Do Evil Spirits and Evil Events Do God’s Bidding? #297

Hello friends, and happy Monday to you! Pop quiz, hotshot: Which of the following people did NOT write a chapter of the Bible:

  1. Barnabas
  2. Nebuchadnezzar
  3. Heman
  4. Ethan the Ezrahite
  5. Agur
  6. Lemuel
  7. Asaph

I suspect that this trivia question would win you a lot of bar bets. Let me rephrase that: I suspect that this question will win you a lot of bets at your local Christian bookstore’s coffee hutch, if you have such a thing. And, the astonishing answer is: BARNABAS. Of the list I just read, only Barnabas hasn’t written a chapter of the Bible (that we are aware of, though I do need to say that he is a dark horse candidate for the book of Hebrews.) We could focus on Nebuchadnezzar’s chapter today, because it is an awesome chapter with some great insights, but that’s not our focus chapter. We’ll also read Psalms 108 and 109, but not focus our full attention there. Normally, we would focus on our 1st Thessalonians 5 passage, as I intimated on our last episode that we’d likely do today, but alas, I was wrong -mostly because the topic I would like to tackle: Will Jesus return like a thief in the night, has already been covered way back in April, on episode 101. Instead, we will consider a very, very strange (and perhaps, darkly humorous) chapter in 1st Kings, and that means that today we get to meet one of my favorite minor characters in the Bible – Micaiah the sarcastic, but Godly prophet.

Let’s go read the passage, but with one small twist: I’ll be reading in the HCSB today, which is probably my favorite Bible translation. I chose the CSB for the podcast because I think more people have it and use it, but the HCSB is my preferred because it usually translates the Tetragrammaton – the Hebrews personal name for God – as Yahweh, instead of LORD. Reading the Bible and seeing LORD and realizing it is YHWH is ok, but listening to it, with no distinction between LORD and Lord is difficult and makes some passages difficult to understand, like this one.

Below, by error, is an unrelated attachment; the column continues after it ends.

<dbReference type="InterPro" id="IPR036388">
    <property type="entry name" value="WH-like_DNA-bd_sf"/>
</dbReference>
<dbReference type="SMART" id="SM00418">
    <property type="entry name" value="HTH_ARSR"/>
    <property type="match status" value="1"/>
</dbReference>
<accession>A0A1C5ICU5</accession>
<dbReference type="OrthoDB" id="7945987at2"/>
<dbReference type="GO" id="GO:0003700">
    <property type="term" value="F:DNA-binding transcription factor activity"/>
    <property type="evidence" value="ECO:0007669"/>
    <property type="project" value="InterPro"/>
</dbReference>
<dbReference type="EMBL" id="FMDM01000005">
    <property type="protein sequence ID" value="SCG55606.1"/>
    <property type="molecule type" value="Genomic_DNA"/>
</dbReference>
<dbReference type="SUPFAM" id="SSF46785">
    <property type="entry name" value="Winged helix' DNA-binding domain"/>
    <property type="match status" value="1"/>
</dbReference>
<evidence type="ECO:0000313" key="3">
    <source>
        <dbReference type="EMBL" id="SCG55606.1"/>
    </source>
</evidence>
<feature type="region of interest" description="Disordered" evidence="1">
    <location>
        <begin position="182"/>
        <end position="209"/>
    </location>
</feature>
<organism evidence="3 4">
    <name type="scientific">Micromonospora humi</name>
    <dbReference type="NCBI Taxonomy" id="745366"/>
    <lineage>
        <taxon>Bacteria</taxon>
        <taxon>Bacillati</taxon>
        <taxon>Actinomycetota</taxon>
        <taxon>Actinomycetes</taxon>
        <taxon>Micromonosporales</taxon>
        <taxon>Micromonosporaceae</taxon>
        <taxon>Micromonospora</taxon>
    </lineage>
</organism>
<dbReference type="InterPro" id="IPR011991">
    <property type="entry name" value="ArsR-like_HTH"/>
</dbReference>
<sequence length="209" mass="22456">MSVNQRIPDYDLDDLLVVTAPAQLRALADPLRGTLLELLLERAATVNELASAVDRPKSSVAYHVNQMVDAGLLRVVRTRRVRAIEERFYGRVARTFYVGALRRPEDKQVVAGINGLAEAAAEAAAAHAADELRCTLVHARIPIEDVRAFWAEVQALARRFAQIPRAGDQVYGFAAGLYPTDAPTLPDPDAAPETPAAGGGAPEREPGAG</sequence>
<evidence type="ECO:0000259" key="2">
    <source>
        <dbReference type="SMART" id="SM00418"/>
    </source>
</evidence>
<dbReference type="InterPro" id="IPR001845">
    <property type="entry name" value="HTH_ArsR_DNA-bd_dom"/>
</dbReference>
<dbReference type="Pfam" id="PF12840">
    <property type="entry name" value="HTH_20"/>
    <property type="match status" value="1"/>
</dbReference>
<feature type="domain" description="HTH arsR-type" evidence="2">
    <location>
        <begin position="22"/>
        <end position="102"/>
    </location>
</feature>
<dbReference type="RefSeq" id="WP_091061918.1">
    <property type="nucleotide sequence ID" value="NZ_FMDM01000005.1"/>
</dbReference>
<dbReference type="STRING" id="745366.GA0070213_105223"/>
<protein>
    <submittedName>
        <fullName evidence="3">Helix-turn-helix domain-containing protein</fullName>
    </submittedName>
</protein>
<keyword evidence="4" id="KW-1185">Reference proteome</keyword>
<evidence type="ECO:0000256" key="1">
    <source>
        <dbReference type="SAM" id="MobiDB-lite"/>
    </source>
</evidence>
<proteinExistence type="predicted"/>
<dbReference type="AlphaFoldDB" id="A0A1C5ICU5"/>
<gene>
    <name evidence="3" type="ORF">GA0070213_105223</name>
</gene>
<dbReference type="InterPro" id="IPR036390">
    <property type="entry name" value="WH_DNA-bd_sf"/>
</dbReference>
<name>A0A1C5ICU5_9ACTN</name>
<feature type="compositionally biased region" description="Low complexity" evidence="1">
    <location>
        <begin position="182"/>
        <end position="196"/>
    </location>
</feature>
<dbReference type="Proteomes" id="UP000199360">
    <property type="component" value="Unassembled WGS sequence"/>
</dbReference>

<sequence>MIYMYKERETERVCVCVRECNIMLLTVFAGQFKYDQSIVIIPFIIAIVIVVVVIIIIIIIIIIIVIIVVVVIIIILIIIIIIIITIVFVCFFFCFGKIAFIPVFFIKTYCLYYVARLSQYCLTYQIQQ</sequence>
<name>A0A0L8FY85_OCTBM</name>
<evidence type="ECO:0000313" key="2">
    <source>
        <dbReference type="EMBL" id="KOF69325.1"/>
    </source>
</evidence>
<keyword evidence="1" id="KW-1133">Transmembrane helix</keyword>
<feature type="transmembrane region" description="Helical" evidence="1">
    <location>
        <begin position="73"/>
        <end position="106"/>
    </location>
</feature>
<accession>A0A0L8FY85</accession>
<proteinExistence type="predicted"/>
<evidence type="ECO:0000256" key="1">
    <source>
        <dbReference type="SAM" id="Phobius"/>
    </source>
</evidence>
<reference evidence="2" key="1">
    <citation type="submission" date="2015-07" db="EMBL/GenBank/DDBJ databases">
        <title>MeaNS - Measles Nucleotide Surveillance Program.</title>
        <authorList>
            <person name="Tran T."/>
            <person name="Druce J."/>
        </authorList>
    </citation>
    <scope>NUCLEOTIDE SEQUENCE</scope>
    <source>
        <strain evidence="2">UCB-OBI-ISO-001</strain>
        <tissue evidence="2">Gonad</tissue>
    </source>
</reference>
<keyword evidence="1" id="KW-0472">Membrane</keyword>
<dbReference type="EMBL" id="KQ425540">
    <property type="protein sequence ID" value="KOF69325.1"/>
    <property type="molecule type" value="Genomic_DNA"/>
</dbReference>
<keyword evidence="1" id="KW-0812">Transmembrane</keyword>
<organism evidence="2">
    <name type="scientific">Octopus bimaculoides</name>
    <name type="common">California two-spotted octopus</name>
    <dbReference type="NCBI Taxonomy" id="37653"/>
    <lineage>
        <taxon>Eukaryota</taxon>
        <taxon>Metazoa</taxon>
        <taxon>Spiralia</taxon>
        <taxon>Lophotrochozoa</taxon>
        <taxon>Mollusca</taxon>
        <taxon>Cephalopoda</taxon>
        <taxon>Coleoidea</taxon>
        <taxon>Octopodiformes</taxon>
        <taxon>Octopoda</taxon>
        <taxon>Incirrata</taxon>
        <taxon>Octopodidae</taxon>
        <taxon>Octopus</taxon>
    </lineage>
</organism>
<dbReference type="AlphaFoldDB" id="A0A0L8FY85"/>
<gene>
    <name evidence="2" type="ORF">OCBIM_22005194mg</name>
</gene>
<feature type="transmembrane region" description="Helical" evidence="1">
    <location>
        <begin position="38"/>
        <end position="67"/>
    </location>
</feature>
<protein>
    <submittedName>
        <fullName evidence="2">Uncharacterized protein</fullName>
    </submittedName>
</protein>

A fascinating story in this chapter. Why would God send a spirit with the express mission to mislead and bring calamity for King Ahab? And I believe we find the answer to this question in Psalms 34 and 1 Peter:

“The face of the LORD is set against those who do what is evil, to remove all memory of them from the earth.” (Psalms 34:16)


because the eyes of the Lord are on the righteous and his ears are open to their prayer. But the face of the Lord is against those who do what is evil.” 1 Peter 3:12

It would help to remember here that Ahab has intentionally turned away from God, time and time again, even though he has seen God moving powerfully and miraculously with his own eyes. Ahab has seen time and time again that God has spoken truth through Elijah, and other prophets of His, but still Ahab persisted in sinning against God. The writer of 1 Kings summarizes Ahab’s life by saying there was no other king as wicked as him and, in summarizing the life of Ahab’s son, 1 Kings says , “[Ahab’s son Ahaziah] provoked the Lord God of Israel just as his father had done.” So, Ahab PROVOKED God – an active rebellion. This is obviously a dangerous position to be in. Further, we need to know that the prophets giving Ahab advice were not prophets of God, but likely prophets of Baal, a distinction that is made in the Hebrew, but not clearly in every modern translation. The lying prophets were not prophets of God.

There are other instances of God intervening against the wicked in a similar manner, as pointed out by pastor John Piper:

Rehoboam rejected the wisdom of the old men and said to the people: “My father disciplined you with whips, but I will discipline you with scorpions.” Then the inspired writer says, “The king did not listen to the people, for it was a turn of affairs brought about by God that the Lord might fulfill his word” (2 Chronicles 10:15).
• Then king Ahab is enticed by false prophets to fight against the Syrians, and Micaiah, the true prophet of the Lord, says, “Now therefore behold, the Lord has put a lying spirit in the mouth of these your prophets. The Lord has declared disaster concerning you” (2 Chronicles 18:22).
• Then Joash, King of Israel, gave wise counsel to Amaziah, king of Judah, not to go out to battle against his own people. But Amaziah refused to listen, and the inspired writer says, “But Amaziah would not listen, for it was of God, in order that he might give them into the hand of their enemies, because they had sought the gods of Edom” (2 Chronicles 25:20).

John Piper, Sermons from John Piper (2000–2014) (Minneapolis, MN: Desiring God, 2014).

Does God’s use of a lying spirit mean that God lies? No, it doesn’t